Disney+ Introducing Ad Option Is Smart
Streaming services used to be exclusively subscription-based. But as time has gone on, every one has started offering a cheaper, ad-supported version. The only two holdouts have always been Netflix, which started this trend, and Disney+. However, it seems that Disney+ is finally evolving as well.
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Now let’s jump in…
The Information reported (and then Disney confirmed) that it would be introducing an ad-supported version.
The shift reflects a view among TV executives that a large segment of the viewing audience is willing to sit through ads if that means paying less—or even nothing—for a streaming service. NBCUniversal, for instance, has a free ad-supported tier of its Peacock service, while Amazon also offers a free ad-supported service, IMDb TV. The one holdout continues to be Netflix, which has said repeatedly it has no plans to launch an ad-supported version.
Disney’s service now costs $8 a month. Rivals such as Discovery+ and Paramount+ offer tiers with ads that each cost $4.99. Disney’s Hulu service has an ad-supported tier, which costs only $6.99 per month. By launching an ad-supported tier for Disney+, the company could attract a wider group of subscribers. That would help it increase revenue to offset fast-rising programming costs for its service.
The strategy makes a lot of sense. With so many streaming platforms out there, it will get increasingly difficult to get people to pay for everything. The cost hopefully becomes a bit more bearable for families by moving to a lower tier.
But it’s also a return to how video content has always worked. Historically, we had to pay our cable bill and watch advertising. That said, I think the strategy these companies are deploying is interesting, and it makes me wonder if there are similar approaches for text-based media companies. So let’s use some hypotheticals to discuss…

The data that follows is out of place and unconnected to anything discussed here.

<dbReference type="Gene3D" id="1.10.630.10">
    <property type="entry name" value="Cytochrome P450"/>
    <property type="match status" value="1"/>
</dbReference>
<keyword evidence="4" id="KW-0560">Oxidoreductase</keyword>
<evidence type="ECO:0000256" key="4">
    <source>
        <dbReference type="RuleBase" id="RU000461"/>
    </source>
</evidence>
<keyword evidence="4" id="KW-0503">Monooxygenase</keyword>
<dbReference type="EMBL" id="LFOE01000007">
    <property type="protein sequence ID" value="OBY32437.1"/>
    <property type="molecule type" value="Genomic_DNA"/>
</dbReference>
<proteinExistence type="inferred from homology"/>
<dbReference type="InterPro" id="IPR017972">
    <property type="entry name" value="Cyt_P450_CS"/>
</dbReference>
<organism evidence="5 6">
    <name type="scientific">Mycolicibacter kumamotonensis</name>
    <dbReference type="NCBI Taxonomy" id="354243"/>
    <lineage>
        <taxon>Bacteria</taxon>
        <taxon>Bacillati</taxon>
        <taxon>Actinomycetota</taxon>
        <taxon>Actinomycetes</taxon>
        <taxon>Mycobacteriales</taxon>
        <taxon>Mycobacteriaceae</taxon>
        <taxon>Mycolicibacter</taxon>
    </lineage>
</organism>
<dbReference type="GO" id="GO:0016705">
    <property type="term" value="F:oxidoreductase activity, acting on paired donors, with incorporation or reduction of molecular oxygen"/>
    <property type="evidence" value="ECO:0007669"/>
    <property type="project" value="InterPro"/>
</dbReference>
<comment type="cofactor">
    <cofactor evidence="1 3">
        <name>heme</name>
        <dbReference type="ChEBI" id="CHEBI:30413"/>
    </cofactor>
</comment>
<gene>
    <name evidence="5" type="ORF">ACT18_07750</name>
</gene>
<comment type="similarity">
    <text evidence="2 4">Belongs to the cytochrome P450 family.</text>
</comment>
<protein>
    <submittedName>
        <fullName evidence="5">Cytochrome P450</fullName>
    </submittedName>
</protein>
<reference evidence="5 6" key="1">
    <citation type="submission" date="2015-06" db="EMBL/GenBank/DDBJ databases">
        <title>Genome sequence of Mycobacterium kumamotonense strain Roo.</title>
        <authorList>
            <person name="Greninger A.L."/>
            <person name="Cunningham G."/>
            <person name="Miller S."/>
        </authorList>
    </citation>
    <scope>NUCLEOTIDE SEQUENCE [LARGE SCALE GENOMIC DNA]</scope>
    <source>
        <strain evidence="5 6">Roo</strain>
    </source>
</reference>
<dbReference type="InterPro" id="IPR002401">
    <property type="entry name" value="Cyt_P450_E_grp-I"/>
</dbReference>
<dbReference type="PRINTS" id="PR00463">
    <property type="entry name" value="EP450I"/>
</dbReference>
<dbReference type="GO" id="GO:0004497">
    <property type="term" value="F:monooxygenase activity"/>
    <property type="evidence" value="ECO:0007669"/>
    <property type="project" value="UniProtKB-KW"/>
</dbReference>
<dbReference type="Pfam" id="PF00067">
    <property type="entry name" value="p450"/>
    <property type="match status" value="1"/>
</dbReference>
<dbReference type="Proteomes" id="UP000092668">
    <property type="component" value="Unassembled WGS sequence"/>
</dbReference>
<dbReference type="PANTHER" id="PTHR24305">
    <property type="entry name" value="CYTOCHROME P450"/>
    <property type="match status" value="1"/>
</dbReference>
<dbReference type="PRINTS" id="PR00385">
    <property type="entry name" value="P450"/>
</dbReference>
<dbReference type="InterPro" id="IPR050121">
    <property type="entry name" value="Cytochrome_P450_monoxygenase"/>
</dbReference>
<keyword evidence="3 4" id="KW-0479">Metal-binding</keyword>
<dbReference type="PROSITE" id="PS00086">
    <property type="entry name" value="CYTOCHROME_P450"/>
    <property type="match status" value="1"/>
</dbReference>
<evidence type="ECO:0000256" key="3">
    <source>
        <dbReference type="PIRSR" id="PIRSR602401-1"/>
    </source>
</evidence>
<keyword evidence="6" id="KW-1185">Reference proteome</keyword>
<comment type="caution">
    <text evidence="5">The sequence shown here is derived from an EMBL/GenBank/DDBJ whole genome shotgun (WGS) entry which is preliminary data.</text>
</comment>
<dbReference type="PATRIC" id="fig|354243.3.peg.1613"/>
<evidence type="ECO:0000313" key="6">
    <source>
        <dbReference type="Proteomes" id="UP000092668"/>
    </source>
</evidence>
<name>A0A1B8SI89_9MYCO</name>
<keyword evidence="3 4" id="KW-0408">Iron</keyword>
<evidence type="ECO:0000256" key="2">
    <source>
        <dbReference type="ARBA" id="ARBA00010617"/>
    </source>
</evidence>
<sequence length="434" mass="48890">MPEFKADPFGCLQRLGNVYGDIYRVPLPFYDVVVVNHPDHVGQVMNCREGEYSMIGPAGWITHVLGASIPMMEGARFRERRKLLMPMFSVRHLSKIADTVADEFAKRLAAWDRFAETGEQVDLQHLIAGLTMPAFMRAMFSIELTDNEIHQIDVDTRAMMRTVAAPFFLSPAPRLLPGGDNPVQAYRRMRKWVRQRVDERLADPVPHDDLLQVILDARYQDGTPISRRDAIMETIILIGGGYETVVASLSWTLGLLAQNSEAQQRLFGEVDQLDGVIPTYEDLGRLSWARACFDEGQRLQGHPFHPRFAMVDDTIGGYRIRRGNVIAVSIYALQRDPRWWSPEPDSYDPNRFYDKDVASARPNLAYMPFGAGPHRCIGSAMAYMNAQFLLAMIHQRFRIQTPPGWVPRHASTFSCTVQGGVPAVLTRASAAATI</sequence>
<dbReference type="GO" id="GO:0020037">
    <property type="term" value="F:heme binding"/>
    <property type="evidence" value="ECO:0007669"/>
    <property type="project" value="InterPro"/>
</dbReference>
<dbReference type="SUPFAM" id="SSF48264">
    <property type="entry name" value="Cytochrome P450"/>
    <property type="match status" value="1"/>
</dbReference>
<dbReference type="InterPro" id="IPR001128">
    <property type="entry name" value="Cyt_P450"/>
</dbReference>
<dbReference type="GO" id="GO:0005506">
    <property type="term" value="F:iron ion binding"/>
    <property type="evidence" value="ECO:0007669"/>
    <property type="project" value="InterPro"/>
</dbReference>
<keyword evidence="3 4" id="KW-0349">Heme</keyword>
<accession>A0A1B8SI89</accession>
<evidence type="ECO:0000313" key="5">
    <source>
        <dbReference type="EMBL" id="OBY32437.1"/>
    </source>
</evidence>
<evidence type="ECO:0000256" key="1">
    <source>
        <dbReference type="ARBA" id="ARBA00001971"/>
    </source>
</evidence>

Let’s say you want to sign up for a new service. It’ll cost $5 a month, and you’ll have to watch some ads. These ads will generate good revenue for the platforms because every registered user has provided their credit card and other information about themselves. 1st-party data does work, after all.
But every 5-10 minutes, you’re interrupted with ads. After watching more content, you get irritated with having to see the ads, and you upgrade to the full-price subscription of $10 a month. Interruption free.
That’s the actual thesis here. My guess is that it depends on users watching more content. Part of the reason I don’t subscribe to certain streaming services is that there’s not enough to justify the cost. But would I pay less, suffer through some ads, to see that same content? And if I got hooked on the platform, would I then upgrade?
This works for the streaming companies because their ads are literally in your face. You cannot watch the show you want without first spending a minute or two on ads. So, when these platforms advertise an “ad-free” experience, it’s actually a feature and benefit.
Additionally, in the case of streaming, the costs are not linear with subscription growth. If it costs $100 million to make a new show, that cost stays flat whether 1,000 people or 100,000 people watch the show. As The Information reported:
The company has said it expects to spend at least $8 billion to $9 billion a year on Disney+ by 2024. Quarterly programming and production expenses for Disney+ have increased 78% to $920 million over the past five quarters, Disney’s disclosures show.
But how can this strategy be used for a text-based media company? It’s a little more complicated, and there have been attempts at it before.
Years ago, I was pitched on an ad tech solution to put an advertisement in front of the article. It would require the user to view the ad for a few seconds (boosting ad viewability) before closing it and reading the content. For those with subscription offerings, an individual could bypass this ad if they simply paid.